Paperbox Lofts Breaks Ground in Salt Lake City Opportunity Zone

Published by Teresa Garcia on Thursday, June 6, 2019
Journal cover thumb June 2019

The federal opportunity zones (OZ) incentive is bringing much-needed housing to downtown Salt Lake City. Co-developers PEG Companies (PEG) and ClearWater Homes broke ground in March on Paperbox Lofts, which includes three apartment towers, retail space and a plaza. 

Located near the Utah Jazz’s Vivint Smart Home Arena, the site will have 195 apartments, 39 of which will be affordable to low-income households. 

“Salt Lake City is a market where demand for housing significantly outpaces supply,” said Jameson Haslam, chief operating officer of PEG Capital Partners, the investment entity of PEG Companies. “You’ve got a ton of people who want to live here and want to be in downtown and in the energy centers, but there’s not enough places for them to live. We’re excited for [Paperbox Lofts] to put a dent in that.”

To help fund the development, PEG established the PEG Opportunity Zone Impact Investors LP fund, through which 12 OZ transactions will be capitalized. The fund focuses on urban infill investments. “We were able to package them into a multi-asset opportunity zones offering,” said Haslam. Haslam said the fund targets $250 million of commitments and is well on its way to being completely subscribed.

“With the project being in an opportunity zone, additional state and federal support will only increase the area’s viability and success,” said Danny Walz, chief operating officer of the Redevelopment Agency of Salt Lake City (RDA).

The Utah PaperBox packaging company occupied the site from 1914 until it relocated to new headquarters in 2013. “The successful Utah PaperBox production warehouse had been a mainstay in Salt Lake City’s West Downtown for decades, but a need for more space sent the company looking at relocation options, some of which were located outside of city borders,” said Walz. The RDA helped Utah PaperBox negotiate an agreement to relocate to a larger site within Salt Lake City, leaving the West Downtown location open for redevelopment. 

The RDA made the parcel available through a competitive request for proposal process. Two developers were interested: PEG, which owned the Hyatt House and Marriott Courtyard hotels on the north side of the same block, and ClearWater Homes, which owned condominiums on the south side of the block. PEG and ClearWater Homes decided to work together on a proposal to redevelop the middle slice of the block, which the old Utah PaperBox factory occupied.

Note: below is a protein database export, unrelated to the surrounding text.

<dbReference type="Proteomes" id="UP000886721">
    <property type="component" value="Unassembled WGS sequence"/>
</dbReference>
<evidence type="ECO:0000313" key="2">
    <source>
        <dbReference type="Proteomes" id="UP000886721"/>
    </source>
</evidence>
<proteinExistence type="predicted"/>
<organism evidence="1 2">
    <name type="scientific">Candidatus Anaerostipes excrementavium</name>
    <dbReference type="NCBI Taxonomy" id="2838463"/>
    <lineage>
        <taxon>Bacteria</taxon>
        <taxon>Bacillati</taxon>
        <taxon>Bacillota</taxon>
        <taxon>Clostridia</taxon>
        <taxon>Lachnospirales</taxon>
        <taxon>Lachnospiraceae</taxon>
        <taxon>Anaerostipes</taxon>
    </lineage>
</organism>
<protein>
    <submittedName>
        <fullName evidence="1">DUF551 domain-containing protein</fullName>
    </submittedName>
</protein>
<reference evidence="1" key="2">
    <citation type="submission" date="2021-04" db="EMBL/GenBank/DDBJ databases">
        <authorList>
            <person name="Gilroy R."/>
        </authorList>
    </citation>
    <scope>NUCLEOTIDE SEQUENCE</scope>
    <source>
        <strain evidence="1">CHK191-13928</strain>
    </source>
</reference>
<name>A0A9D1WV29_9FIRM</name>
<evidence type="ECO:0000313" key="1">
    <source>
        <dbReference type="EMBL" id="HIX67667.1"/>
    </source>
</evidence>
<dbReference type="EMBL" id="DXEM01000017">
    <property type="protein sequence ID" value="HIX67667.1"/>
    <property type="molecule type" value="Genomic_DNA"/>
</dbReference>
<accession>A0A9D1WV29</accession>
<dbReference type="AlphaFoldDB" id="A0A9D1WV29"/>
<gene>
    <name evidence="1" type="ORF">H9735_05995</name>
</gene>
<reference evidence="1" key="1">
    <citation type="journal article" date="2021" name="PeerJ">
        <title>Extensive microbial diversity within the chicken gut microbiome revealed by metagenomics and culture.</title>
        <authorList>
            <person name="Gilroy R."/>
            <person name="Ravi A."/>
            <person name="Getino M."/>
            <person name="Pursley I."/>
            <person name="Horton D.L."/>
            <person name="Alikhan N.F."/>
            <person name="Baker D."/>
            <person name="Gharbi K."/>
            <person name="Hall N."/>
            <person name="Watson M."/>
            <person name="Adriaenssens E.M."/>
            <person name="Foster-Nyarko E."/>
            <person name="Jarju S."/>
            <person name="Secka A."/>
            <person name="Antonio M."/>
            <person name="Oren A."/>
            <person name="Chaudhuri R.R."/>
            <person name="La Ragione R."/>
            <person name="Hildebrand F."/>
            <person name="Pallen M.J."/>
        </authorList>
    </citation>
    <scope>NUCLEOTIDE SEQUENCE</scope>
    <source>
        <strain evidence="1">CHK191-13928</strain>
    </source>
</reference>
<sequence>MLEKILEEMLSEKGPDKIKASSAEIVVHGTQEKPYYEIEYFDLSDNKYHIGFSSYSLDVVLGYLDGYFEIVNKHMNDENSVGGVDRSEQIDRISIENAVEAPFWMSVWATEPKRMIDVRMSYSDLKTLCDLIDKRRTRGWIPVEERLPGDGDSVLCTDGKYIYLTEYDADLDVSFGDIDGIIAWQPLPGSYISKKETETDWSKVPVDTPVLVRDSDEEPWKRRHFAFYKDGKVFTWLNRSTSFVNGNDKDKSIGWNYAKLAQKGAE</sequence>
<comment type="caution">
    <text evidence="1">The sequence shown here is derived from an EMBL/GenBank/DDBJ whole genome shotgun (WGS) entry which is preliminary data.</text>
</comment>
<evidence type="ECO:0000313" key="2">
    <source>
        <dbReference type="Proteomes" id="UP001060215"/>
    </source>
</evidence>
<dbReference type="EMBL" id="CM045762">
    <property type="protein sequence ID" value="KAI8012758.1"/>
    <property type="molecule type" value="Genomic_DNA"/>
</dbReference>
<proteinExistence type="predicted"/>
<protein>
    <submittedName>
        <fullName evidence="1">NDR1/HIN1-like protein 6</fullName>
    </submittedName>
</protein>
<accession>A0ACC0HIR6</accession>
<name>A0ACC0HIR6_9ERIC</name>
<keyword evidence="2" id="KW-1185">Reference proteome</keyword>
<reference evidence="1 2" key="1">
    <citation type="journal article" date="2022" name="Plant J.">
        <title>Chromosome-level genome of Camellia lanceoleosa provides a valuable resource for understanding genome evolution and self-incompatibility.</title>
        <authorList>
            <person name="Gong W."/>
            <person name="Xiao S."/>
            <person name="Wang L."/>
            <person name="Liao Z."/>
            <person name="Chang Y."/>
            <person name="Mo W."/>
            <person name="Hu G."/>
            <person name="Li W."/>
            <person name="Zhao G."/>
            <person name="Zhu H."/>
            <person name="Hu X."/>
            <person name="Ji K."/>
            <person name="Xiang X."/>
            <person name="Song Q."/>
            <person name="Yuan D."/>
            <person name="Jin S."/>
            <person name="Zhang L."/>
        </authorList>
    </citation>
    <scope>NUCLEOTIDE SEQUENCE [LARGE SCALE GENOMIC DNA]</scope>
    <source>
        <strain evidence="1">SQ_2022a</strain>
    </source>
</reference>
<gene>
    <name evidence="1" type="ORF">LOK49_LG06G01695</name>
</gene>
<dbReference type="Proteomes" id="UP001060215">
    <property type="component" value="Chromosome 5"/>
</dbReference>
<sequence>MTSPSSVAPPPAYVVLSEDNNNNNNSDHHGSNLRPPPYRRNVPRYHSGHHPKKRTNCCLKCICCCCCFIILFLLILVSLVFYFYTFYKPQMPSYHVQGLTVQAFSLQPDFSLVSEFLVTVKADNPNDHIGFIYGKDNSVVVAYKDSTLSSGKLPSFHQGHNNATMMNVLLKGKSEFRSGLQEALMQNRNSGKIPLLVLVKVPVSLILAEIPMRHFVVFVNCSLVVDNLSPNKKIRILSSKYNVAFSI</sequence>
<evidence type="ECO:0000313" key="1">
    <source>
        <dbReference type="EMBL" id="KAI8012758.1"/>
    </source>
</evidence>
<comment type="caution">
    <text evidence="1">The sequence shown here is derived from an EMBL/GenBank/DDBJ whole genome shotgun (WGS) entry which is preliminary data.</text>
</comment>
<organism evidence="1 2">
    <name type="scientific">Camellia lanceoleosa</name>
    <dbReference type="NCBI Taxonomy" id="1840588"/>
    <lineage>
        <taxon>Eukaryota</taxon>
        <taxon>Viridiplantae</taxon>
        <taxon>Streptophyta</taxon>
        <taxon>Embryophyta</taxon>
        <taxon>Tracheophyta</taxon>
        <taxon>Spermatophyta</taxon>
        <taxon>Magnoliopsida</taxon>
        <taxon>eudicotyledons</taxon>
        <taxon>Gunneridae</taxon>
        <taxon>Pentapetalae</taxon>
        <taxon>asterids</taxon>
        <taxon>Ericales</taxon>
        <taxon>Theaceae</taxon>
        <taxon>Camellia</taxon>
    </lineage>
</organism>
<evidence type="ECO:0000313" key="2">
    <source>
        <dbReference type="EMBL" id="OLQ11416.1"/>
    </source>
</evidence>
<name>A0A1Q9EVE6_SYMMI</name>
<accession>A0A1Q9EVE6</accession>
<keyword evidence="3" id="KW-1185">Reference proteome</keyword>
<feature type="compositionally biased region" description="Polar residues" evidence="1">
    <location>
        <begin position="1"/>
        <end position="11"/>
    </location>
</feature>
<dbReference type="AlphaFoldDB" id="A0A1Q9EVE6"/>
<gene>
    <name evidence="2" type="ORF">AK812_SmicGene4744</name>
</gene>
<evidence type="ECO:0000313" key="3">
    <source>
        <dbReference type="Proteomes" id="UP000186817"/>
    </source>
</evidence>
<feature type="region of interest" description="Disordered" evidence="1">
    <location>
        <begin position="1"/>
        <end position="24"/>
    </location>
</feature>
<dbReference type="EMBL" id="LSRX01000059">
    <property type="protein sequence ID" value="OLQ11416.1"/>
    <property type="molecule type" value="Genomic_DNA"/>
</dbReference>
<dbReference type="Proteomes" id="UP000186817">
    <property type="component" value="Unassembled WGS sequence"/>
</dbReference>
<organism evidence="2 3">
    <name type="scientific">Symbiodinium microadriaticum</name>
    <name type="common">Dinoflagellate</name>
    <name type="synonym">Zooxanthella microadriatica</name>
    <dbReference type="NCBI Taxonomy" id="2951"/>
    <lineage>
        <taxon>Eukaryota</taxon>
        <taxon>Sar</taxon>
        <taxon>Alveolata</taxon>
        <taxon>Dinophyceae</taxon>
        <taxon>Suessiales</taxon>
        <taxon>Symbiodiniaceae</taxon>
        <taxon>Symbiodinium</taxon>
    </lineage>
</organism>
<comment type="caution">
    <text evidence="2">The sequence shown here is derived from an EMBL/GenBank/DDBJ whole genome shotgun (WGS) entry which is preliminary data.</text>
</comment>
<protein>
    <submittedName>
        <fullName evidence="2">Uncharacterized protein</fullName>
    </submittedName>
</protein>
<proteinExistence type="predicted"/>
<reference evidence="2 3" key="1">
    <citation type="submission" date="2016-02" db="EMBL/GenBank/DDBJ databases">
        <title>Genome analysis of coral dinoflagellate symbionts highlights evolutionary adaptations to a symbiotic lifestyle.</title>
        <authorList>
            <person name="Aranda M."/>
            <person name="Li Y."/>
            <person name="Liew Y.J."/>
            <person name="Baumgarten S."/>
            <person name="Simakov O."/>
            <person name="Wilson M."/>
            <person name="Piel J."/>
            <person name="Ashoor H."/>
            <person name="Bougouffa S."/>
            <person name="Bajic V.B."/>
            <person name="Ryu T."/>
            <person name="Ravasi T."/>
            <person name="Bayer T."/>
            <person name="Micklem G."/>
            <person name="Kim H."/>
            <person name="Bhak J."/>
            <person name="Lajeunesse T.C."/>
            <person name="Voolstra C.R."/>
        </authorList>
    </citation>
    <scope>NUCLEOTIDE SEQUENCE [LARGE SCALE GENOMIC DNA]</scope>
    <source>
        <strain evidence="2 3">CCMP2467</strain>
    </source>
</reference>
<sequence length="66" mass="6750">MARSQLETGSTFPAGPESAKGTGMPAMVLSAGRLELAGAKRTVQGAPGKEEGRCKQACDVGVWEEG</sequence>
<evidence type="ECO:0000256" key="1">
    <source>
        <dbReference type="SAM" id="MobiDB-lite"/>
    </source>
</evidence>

Journal June 2019 OZ photo

Image: Courtesy of PEG Companies
A groundbreaking ceremony was held in March for the Paperbox Lofts mixed-use development in Salt Lake City.

RDA awarded the land to the co-developers under the condition that a certain portion of units would be set aside for residents earning 60 percent of the area median income for the first 30 years. Some of the apartments will be designed as live-work flex space, which will give residents of those units a chance to live and work in their home–rather than paying separate rent for housing and co-working space.

“Salt Lake City is experiencing a major economic and population surge, so it is more important than ever that mixed-use projects like Paperbox Lofts are meeting–and exceeding–the livability benchmarks our residents and businesses deserve,” said Walz.

Developers got creative with the property’s parking options because the old factory sat in the middle slice of the city block and space is limited. Their solution is to install a stacked, mechanical parking structure by CityLift. Haslam said it looks like a vending machine for cars. The system automatically stacks and retrieves cars dropped off by drivers, occupying less space than traditional surface parking lots.

The new parking system has implications for the city as a whole. “Conceptually, this is a huge leap forward for Salt Lake City’s urban core,” said Walz. “The shift from utilizing space to utilizing volume means everything to the density of our city’s urban living and working.”

Another unique use of the parcel is including a pocket park, a 10,000-square-foot open space area for residents and the larger neighborhood to enjoy. 

“The Paperbox Lofts will provide the West Downtown and Gateway neighborhoods with both foot and traffic connectivity, which is vital for Salt Lake City’s urban core, as our downtown blocks are 10 acres in size,” said Walz. 

PEG began complete demolition of the factory in March and construction is expected to be completed by spring 2021.